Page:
Gnomish Workshop: Oathbreaking
This article was first broadcast in Episode One Hundred Sixty Six on 19 May 2021.
Lennon: All right, I’ve got it!
Ryu: For the last time, you cannot make a flumph your patron.
Lennon: No, no, no, I’ve got all that sorted. See, I’m just going to ignore my patron.
Ostron: I’m sorry, what?
Lennon: Yeah. See, I’ve been looking into it and, as far as I can tell, there’s no downside.
Ostron: How is that possible? Your patron is why you have all your abilities. Don’t they go away?
Ryu: Well that’s not fair; Paladins and Clerics have to follow their god and everything or they get slapped, why do you get a free pass?
Lennon: Actually, they don’t have to do anything either.
The premise behind Clerics, Paladins, and Warlocks in lore is that their power is not their own. Where Alchemists, Wizards, eldritch knights, and arcane tricksters study to learn magic, druids and rangers draw from nature, and Sorcerers are just born with it, the three other classes receive their magic and abilities from an alternate source. Paladins get the abilities from their extreme devotion to, and belief in, an ideal, Clerics are bestowed with the gifts thanks to their god, and Warlocks get it direct from the source after signing the licensing agreements.
Because of the way all that is structured, some people are of the opinion that Clerics, Paladins, and Warlocks are able to, and possibly more likely to, lose their abilities by defying or abandoning whatever their starting philosophy or patron is.
While some of this sentiment is borne out of interpretation of the D&D lore, there are some historical precedents for it.
The Paladin class was solidified as a standard class by the time of D&D 2nd edition. Some reminder for perspective; at that time in D&D, alignment was a big deal; it was one of the defining characteristics of a character in conjunction with their race and class. Paladins were a class that was required to be lawful good and follow a god who exemplified the same alignment. If a paladin committed a chaotic act, or were forced through domination or other brainwashing to commit an evil act, they would lose all of their paladin class benefits and count as a fighter until they found a cleric of the god they followed who was 7th level or higher. Once located, they needed to seek forgiveness from the cleric and then perform an assigned penance before they could regain their powers. If they willfully committed an evil act, it was game over; they lost all of their paladin abilities and counted as a fighter from then on, and there was no way for them to regain their original class.
Clerics in 2nd edition were under similar restrictions, but it was less codified. Partly this was because while the class was devoted to a god, it did not necessarily have to be a good or lawful one; the cleric could be a devotee of a neutral god. The base rules for 2nd edition assumed players wouldn’t willingly make a cleric devoted to an evil god, but there were actually no written restrictions.
Unlike the list of conditions for the Paladin, the rules only noted that Clerics’ powers came from their chosen god and if the Cleric abused them they could be removed, so the decision was largely left up to the DM if a Cleric had strayed from their path and what they might have to do to regain their powers.
We’d tell you what the requirements were for warlocks in 2nd edition but…there weren’t any.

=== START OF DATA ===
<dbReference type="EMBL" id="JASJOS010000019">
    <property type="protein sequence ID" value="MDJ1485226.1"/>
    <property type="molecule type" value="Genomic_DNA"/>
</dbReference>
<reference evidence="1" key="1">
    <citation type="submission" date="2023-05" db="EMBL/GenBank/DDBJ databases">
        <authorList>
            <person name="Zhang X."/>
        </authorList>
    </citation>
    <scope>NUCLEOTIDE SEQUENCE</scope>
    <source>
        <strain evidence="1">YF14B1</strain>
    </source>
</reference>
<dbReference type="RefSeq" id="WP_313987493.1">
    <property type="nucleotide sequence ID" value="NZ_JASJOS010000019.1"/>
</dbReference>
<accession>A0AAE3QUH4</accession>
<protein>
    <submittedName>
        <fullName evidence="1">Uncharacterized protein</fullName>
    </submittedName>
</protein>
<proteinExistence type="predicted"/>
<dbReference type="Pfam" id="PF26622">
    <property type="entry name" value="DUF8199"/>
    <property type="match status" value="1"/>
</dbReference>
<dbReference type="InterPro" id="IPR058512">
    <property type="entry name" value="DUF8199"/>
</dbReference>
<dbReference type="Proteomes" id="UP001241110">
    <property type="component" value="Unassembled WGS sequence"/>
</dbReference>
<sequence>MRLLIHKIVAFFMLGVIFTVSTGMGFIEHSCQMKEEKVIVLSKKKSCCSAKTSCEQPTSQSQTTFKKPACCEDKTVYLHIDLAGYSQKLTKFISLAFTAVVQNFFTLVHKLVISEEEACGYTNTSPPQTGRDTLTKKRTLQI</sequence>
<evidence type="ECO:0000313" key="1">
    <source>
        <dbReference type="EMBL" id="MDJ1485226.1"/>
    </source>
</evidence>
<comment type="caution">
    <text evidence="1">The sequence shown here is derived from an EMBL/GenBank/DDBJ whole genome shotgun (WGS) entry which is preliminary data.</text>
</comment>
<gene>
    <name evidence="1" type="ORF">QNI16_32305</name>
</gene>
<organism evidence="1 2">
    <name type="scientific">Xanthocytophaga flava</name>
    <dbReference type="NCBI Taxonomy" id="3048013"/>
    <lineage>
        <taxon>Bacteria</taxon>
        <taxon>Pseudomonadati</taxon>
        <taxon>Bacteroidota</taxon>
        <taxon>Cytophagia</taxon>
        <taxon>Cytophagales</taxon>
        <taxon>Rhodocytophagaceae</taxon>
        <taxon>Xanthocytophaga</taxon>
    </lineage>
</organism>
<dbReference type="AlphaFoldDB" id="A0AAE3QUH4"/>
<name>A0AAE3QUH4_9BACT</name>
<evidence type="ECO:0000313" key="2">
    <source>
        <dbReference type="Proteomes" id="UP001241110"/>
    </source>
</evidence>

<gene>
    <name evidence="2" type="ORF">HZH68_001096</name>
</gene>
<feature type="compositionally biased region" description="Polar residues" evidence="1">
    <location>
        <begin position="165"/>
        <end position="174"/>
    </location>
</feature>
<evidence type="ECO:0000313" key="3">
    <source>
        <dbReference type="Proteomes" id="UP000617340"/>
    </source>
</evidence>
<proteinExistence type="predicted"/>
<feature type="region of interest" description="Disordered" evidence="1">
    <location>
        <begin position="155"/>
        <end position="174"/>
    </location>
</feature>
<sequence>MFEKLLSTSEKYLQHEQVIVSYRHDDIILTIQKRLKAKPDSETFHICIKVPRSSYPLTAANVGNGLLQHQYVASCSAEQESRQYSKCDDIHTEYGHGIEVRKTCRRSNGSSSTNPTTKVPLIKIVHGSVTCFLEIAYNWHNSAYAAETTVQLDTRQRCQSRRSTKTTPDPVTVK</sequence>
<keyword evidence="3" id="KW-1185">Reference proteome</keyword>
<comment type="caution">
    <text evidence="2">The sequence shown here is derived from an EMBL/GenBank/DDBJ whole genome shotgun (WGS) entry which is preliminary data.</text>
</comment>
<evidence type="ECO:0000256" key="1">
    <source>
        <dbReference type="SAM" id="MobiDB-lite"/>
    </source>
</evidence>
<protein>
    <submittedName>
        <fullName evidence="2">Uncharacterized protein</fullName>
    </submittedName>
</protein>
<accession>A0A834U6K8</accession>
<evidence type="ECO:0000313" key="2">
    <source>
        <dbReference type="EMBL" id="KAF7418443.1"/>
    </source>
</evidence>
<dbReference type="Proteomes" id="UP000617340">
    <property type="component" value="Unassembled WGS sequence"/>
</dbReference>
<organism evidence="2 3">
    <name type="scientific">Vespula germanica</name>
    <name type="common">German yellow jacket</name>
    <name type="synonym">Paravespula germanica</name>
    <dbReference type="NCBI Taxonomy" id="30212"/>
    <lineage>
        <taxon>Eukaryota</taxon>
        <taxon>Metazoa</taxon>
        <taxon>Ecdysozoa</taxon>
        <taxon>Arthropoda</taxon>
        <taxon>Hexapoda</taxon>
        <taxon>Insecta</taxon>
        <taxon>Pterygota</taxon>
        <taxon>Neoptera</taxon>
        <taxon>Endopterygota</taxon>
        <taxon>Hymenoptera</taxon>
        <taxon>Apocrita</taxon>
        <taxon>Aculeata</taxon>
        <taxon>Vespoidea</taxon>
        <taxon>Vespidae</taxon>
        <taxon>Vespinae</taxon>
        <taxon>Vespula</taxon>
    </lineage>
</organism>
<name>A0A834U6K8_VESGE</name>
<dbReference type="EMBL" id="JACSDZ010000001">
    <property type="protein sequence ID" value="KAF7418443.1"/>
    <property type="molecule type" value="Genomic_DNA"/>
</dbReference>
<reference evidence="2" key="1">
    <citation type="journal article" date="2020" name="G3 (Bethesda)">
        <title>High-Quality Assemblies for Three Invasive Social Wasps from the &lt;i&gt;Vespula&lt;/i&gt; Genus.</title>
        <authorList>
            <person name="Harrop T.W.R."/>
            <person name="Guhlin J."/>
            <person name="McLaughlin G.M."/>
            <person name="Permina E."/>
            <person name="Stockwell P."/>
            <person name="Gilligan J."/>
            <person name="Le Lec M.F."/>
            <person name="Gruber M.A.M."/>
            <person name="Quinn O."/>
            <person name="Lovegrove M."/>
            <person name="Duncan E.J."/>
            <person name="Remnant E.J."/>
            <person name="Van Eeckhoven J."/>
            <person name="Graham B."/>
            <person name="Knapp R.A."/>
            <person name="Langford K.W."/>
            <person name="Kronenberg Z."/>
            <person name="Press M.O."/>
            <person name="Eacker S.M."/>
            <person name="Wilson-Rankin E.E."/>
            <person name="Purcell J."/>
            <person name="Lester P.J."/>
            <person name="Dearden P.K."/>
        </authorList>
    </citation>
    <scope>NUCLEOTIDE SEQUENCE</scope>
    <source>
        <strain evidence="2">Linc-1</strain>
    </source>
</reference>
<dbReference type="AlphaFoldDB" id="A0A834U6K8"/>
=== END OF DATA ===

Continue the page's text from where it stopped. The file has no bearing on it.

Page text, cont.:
Lennon: I’m liking that system better already.
Lennon: Right, never mind.
By the time you get to edition 3.5 life is a little easier for the divine adventurers, although paladins still have a harder go of it than clerics. Alignment at this point was still very much a central part of the rules and character identities, so mechanics and rules were still based on what alignment a character had. In this case, Paladins were only allowed to be lawful good and any actions or patterns that strayed from that too far were grounds for the paladin to lose their shiny toys.
Clerics, as mentioned, had a little more leeway. Their alignment was supposed to be the same as whatever god they devoted themselves to, which allows for them to start anywhere on the grid. The rules stated that from there, the cleric can only drift one level away on the 3×3 square. So if a cleric is pledged to a neutral good god, they can do chaotic good or lawful good things without really worrying about it, but chaotic neutral might be a problem. There was also the caveat that clerics could not drift into true neutral and maintain divine favor unless the god was also true neutral. Yes, there is a loophole there, but we’re talking about the system where it was possible to multiclass four classes together, grab three magic items, and end up with a character that could do 9 unarmed magical attacks in close combat each turn and have access to a full range of spell slots up to level 9 with everything based on the Int mod, so it’s hardly the only one.
So what happened if you did drift too far and no longer presented the kind of persona your god approved of? All class abilities, including spellcasting, were no longer available to you, so you essentially just became a well equipped and highly skilled commoner with no special abilities. Good news though; they got rid of the irredeemable actions; all a cleric or paladin had to do was seek atonement or forgiveness and they got all their toys back. The rules weren’t specific about what that atonement or forgiveness required. I suspect pizza for the DM was involved more than once.
But now for the part that Lennon’s interested in. Warlocks were a thing by 3.5 and they worked much the same way; all the powers come from a patron the warlock pledged themselves to in a dark, mysterious bargain, making the warlock beholden to their patron. So what happens if they ask for a favor and the Warlock goes “Sod off you daft tree hugging flower girl! I’m my own man, you can take your mound and-” please tell me you didn’t actually send this to your patron?
Lennon: What is it you Americans say? I plead the 8th?
Ryu: No, but I’m pretty sure you are going to need to worry about cruel and unusual punishment.